As one of his first acts in office, President Wavel Ramkalawan decided to arrest nine people whom he and those leading the prosecution, the Anti-Corruption Commission of Seychelles, decided had misappropriated the money. The entire case had been premised on the fact that the funds, which were held in an account belonging to a government entity, the Seychelles Marketing Board (SMB), at the Bank of Baroda in London were allegedly transferred out to unknown accounts & subsequently pilfered, either through unauthorized expenses or someone stealing the money.

Now, personal accounts which have been exclusively obtained and whose authenticity have been corroborated beyond a shadow of a doubt, paint a picture which is significantly different. As was noted, the donation was meant to assist Seychelles in purchasing food, paying for electricity as well as making payments to creditors who were owed money.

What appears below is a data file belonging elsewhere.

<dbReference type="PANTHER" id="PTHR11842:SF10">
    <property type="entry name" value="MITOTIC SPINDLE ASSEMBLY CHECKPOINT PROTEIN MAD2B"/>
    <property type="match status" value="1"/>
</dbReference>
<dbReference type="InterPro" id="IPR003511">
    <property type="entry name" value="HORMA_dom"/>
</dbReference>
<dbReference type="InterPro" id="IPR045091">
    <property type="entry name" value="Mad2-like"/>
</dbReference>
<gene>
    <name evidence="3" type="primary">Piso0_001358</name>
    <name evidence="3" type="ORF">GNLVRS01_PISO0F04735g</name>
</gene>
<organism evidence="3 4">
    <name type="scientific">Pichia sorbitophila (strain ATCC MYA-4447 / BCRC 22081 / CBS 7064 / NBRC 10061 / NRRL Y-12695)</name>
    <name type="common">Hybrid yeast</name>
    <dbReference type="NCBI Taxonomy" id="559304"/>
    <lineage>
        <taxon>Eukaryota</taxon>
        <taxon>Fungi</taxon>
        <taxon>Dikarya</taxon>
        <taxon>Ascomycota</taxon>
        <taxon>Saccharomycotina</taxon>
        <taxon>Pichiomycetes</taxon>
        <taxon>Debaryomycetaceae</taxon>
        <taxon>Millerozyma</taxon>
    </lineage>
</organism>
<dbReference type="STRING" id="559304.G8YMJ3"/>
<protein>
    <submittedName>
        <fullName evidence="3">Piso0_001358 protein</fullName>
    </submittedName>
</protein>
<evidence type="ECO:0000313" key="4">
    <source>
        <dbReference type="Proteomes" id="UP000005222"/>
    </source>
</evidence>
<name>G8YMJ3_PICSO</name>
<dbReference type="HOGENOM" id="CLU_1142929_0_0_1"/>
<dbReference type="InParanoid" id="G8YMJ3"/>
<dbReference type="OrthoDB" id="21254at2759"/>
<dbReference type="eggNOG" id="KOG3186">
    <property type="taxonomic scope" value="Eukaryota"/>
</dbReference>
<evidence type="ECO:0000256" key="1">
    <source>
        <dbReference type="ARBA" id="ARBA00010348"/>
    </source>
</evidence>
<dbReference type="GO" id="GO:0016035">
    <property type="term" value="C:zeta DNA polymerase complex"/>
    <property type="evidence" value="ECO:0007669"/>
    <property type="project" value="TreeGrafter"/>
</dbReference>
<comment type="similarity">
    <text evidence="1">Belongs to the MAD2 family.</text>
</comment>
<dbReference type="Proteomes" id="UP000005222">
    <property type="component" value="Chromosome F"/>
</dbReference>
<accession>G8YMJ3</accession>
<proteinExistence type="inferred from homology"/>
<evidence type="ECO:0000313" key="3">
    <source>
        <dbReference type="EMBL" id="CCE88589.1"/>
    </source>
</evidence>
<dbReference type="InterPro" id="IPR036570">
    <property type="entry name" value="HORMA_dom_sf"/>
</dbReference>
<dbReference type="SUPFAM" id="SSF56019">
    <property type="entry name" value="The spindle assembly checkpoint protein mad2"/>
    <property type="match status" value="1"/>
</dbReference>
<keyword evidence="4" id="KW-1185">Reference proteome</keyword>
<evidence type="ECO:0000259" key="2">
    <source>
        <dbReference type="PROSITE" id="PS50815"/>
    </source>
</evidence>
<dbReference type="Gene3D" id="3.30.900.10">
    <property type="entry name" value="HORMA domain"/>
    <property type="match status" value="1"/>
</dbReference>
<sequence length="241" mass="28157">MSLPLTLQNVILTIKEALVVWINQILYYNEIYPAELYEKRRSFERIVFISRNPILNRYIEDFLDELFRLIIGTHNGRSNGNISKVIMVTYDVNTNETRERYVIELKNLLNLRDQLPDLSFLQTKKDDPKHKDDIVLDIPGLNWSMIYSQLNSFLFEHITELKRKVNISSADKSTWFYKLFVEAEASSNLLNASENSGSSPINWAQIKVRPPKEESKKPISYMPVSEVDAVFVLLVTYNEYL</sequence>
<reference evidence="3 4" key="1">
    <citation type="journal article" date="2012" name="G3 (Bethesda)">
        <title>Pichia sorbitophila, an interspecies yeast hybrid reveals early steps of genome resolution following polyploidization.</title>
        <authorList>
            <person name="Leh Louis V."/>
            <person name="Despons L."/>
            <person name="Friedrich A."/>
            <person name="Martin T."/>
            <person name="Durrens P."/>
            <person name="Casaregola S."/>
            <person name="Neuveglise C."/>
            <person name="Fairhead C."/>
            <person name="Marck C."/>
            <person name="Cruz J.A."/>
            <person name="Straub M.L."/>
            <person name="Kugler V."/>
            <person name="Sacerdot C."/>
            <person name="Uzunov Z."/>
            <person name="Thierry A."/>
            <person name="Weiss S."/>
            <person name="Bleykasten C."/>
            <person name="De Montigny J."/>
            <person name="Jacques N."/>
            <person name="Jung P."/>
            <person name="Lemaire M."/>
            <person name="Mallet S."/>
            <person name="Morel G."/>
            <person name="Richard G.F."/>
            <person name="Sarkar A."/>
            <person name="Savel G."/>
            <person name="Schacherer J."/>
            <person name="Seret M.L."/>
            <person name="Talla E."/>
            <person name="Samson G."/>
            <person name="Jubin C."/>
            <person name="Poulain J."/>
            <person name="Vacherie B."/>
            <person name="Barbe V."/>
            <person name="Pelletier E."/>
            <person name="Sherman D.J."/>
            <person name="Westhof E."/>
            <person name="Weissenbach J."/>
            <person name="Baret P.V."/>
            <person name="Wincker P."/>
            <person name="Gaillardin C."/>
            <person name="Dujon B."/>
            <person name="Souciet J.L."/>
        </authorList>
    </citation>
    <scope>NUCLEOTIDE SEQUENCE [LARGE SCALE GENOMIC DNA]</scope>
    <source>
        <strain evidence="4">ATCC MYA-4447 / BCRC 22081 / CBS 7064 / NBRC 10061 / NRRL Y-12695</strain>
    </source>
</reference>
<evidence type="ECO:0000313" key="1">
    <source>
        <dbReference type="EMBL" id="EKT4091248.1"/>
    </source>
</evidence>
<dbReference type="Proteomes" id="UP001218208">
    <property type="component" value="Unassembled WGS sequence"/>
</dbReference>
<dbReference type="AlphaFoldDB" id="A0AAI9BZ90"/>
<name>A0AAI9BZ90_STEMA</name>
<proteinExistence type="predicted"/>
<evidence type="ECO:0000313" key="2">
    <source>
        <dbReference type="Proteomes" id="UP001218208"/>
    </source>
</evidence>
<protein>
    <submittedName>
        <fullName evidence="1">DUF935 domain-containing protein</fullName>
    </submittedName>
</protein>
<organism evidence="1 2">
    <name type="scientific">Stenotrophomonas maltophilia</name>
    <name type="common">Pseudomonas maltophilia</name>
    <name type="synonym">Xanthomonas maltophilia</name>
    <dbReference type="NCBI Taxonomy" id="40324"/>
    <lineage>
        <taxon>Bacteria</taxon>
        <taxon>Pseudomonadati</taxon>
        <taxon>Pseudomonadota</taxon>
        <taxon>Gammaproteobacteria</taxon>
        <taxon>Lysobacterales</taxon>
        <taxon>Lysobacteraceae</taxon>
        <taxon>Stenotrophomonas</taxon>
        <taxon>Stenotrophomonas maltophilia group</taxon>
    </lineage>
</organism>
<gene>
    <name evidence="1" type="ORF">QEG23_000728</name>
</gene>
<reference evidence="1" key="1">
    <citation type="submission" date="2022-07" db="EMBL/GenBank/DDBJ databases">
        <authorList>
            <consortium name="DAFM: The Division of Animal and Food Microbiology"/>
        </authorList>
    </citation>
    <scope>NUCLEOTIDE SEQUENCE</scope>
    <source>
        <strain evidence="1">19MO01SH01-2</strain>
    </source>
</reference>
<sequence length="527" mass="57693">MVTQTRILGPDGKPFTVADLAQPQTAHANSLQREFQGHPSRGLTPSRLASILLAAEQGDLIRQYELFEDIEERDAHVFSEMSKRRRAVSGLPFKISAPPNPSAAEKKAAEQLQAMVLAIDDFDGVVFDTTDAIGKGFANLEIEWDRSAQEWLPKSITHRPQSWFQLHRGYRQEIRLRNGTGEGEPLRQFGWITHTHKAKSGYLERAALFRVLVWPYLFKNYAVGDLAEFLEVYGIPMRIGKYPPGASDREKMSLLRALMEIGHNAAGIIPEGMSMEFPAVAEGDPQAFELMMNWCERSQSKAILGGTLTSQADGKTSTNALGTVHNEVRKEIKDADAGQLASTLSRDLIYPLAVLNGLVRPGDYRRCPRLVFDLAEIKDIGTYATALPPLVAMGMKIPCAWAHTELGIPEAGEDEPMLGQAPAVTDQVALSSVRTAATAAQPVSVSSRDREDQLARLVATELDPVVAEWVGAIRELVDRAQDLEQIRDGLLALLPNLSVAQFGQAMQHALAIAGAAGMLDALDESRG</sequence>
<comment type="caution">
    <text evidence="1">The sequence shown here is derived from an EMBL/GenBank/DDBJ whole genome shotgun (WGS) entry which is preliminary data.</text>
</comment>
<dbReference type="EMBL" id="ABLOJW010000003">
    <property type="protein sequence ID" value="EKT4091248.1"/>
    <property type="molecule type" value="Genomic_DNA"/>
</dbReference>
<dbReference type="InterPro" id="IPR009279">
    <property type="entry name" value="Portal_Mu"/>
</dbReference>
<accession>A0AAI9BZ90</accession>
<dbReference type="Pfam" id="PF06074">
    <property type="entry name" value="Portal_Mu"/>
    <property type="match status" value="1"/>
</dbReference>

According to insider information conveyed by concerned citizens working at the Ministry of Justice, who were able to provide confirmation that documents they had seen, including the financial evidence discovered by the ACCS, indicated that funds were not embezzled or misused. Rather, for example, on the 24 October 2002 a transfer of $6 million dollars was initiated to the Dutch Bank ABN AMRO. Cross referencing communications obtained by the ACCS between the late President France Albert Rene, who requested the donation, with His Highness of the UAE Sheikh Khalifa, who provided the funding, shows that President Rene listed debts at ABN AMRO as part of the usage that was going to be made of the donation; our insiders have also corroborated this.